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13 Possible Causes for Deglutition Disorder, Hyperreflexia, Long Tract Signs

  • Cervical Spondylosis

    In an otherwise asymptomatic patient, hyperreflexia, a positive Babinski test, and a positive Hoffman’s sign (hand contraction in response to tapping on distal finger joints[] tract signs and symptoms; 3) a combined syndrome – which includes both root and long tract signs and symptoms and is the commonest form; 4) a vascular syndrome – may not[] A characteristic physical finding of CSM is hyperreflexia. The biceps and supinator reflexes (C5 and C6) may be absent, with a brisk triceps reflex (C7).[]

  • Amyotrophic Lateral Sclerosis

    […] remains normal Physical exam neck ptosis (neck drop) due to neck extensor weakness manual muscle testing elicits muscle cramping upper motor neuron (UMN) signs spasticity hyperreflexia[] The upper motor signs include spasticity, hyperreflexia and weakness. The lower motor signs include amyotrophy, weakness and fasciculations.[] Muscle pain may be caused by clonus or hyperreflexia. Many patients complain of muscle cramps.[]

  • Primary Progressive Multiple Sclerosis

    Affected individuals may have tremors, muscle stiffness (spasticity), exaggerated reflexes (hyperreflexia), weakness or partial paralysis of the muscles of the limbs, difficulty[]

  • Cervical Spinal Cord Injury

    Patients with chronic spinal cord lesions above T-6 are particularly at risk for this response: 85 % will display autonomic hyperreflexia at some time during the course of[] Keywords Deglutition disorders Orotracheal intubation Spinal cord injuries/complications/rehabilitation Tracheostomy/rehabilitation Deglutition This is a preview of subscription[] Autonomic hyperreflexia occurs because nerve messages that were once able to go up the spinal cord to the brain are blocked.[]

  • Multiple Sclerosis

    Irritative or obstructive bladder symptoms, as a result of spinal lesions causing detrusor hyperreflexia and incomplete bladder emptying, can be treated with oral anticholinergic[]

  • Pseudobulbar Palsy

    […] disease of middle age, characterized by bilateral spasticity of the facial and deglutitive muscles, resulting in dysarthria, dysphonia, dysphagia, drooling, facial weakness, hyperreflexia[] Strangled, effortful voice. la la la is forced, slow, clumsy Emotions - labile Other - bilateral upper motor neuron (long tract) limb signs.[] […] jaw (2) tongue (3) soft palate (4) pharynx (5) larynx (6) face Clinical findings in affected muscles: (1) spasticity (2) mild weakness (3) mild slowing of movements (4) hyperreflexia[]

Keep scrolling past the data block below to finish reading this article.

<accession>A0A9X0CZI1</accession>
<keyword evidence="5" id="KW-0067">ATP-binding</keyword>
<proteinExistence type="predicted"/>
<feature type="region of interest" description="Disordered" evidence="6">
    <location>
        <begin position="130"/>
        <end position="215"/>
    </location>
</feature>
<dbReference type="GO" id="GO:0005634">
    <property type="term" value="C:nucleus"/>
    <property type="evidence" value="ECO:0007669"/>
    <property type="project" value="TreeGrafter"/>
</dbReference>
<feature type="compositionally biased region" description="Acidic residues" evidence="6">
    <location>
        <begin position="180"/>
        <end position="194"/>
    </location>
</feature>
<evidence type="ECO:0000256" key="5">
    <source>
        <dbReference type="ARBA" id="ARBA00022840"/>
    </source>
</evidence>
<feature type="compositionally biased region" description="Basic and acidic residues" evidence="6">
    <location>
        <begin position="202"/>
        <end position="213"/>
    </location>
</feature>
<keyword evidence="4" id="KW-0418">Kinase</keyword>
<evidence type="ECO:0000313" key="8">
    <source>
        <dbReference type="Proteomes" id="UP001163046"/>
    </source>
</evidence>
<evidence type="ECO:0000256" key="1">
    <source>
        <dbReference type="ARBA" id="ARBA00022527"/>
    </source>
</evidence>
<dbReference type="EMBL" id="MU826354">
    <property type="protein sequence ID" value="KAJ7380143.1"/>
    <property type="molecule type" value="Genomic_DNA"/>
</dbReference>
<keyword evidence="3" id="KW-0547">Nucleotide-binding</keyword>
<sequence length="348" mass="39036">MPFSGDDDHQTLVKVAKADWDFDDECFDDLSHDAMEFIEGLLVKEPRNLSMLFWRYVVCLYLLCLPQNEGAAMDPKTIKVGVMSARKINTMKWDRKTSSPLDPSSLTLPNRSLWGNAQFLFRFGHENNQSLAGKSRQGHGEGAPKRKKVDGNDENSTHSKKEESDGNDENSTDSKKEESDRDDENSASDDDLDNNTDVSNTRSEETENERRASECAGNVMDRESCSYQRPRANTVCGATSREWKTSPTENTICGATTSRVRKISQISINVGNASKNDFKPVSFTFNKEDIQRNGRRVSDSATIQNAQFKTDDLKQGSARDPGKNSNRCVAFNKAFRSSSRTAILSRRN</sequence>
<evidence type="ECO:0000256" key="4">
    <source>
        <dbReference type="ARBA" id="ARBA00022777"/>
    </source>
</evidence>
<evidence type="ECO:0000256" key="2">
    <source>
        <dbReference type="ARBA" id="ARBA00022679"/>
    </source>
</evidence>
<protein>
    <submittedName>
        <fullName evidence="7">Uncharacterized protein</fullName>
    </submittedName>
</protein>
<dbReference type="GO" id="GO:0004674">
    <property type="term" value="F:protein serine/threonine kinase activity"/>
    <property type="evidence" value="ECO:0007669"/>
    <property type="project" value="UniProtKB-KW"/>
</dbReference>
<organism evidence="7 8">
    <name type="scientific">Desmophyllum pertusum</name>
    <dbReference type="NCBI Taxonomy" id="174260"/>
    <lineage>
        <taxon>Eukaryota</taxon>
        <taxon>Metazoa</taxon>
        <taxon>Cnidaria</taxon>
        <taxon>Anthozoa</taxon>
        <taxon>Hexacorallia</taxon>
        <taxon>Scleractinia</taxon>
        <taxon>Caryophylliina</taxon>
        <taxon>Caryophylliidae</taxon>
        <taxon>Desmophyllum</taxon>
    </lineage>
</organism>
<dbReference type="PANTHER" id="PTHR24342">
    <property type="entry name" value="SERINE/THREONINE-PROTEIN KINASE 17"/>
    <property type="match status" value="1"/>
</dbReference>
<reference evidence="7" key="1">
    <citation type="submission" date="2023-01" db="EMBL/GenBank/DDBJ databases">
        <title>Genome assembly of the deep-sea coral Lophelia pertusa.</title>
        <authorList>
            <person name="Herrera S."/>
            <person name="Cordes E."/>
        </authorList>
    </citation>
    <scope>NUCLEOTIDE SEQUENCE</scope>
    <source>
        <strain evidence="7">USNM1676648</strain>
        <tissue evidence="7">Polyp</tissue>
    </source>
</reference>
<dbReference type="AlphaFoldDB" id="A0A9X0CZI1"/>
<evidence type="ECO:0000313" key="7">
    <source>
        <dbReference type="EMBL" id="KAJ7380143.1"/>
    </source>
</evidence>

• Guillain-Barré Syndrome

    Hyperreflexia does not exclude GBS or one of its variants [18].[] tract signs pharyngeal-cervical-brachial arm weakness, dysphagia and facial weakness pandysautonomia diarrhoea, vomiting, dizziness, abdominal pain, ileus, orthostatic hypotension[] Although the mechanism for this hyperreflexia is unclear, dysfunction of the inhibitory system via spinal interneurons may increase motor neuron excitability.[]

  • Progressive Bulbar Palsy

    The essential clinical findings are slowly progressive and often include severe spasticity, hyperreflexia, and weakness in a pyramidal distribution, noticeably in both lower[] . , Source MeSH Aged Bulbar Palsy, Progressive Deglutition Disorders Diagnosis, Differential Electromyography Fasciculation Female Follow-Up Studies Humans Mastication Movement[] Emotions – labile Other – bilateral upper motor neuron (long tract) limb signs.[]

  • Leigh's Disease

    : oftalmoplegy, look alterations, nystagmus lactic acidosis can lead to impairment of respiratory and kidney function Deglutition troubles(paralysis) Dystonia Rigidity, tremor[] tract signs, without increased DEVELOPMENTAL MEDICINE AND CHILD NEUROLOGY. 1972, 14 92 JONATHAN H.[] The neurological abnormalities are many, but the suggestive combination is ocular ab- normalities and long-tract signs: these include nystagmus, bizarre rolling eve movements[]

  • Syringobulbia

    […] disturbances Unsteady gait Dysphagia Paresthesias and numbness 5 Clinical Findings Cranial nerve deficits Nystagmus Weakness All patients Unilateral not uncommon Nystagmus Weakness Hyperreflexia[] This symptom frequently occurs in variable neurological disorders [ 1 - 7 ].[] Lower limb spasticity, which may be asymmetrical, appears with other long-tract signs such as paraparesis, hyperreflexia, and extensor plantar responses.[]

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